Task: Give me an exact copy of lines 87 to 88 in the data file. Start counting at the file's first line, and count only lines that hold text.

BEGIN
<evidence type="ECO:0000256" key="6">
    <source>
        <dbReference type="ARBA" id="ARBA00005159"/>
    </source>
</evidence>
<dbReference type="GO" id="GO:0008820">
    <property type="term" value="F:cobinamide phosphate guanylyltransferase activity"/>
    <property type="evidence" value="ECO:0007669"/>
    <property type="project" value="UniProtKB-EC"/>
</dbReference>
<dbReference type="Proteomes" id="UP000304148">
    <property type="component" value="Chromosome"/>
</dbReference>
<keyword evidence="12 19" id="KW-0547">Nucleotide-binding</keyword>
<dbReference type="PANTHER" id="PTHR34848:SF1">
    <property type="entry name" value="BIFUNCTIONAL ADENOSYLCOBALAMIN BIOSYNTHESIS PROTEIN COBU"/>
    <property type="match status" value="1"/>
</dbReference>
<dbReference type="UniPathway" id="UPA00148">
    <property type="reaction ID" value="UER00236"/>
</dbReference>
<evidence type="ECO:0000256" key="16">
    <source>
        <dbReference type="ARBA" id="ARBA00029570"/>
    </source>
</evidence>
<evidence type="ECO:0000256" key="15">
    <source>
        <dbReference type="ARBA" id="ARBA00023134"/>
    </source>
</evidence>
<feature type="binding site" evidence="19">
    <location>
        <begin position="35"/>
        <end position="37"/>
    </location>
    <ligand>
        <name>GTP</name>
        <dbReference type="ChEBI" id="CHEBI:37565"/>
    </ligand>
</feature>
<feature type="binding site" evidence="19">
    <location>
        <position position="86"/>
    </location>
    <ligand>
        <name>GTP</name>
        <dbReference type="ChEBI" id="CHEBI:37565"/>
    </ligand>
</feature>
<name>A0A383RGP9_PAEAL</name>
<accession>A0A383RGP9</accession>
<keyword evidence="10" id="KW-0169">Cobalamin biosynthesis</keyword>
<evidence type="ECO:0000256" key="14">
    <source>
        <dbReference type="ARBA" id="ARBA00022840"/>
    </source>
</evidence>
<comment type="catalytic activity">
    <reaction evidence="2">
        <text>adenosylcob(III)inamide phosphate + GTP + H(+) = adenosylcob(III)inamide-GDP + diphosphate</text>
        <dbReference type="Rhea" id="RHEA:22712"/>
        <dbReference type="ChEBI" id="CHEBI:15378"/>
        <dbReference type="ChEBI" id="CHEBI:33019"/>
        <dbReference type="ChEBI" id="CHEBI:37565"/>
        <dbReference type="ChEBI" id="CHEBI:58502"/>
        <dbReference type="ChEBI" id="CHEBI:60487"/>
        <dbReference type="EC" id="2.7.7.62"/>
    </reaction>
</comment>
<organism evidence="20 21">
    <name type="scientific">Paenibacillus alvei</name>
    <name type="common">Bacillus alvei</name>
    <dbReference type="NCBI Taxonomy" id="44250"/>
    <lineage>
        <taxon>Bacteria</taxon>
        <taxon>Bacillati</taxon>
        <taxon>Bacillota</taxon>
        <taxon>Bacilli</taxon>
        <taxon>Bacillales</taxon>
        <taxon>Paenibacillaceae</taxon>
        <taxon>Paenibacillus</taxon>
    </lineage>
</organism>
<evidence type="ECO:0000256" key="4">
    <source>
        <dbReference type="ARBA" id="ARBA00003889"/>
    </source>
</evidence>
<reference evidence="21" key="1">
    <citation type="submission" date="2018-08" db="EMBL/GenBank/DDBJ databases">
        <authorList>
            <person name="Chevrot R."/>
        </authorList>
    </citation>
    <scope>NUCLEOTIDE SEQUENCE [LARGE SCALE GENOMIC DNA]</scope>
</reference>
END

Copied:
        <dbReference type="ARBA" id="ARBA00003889"/>
    </source>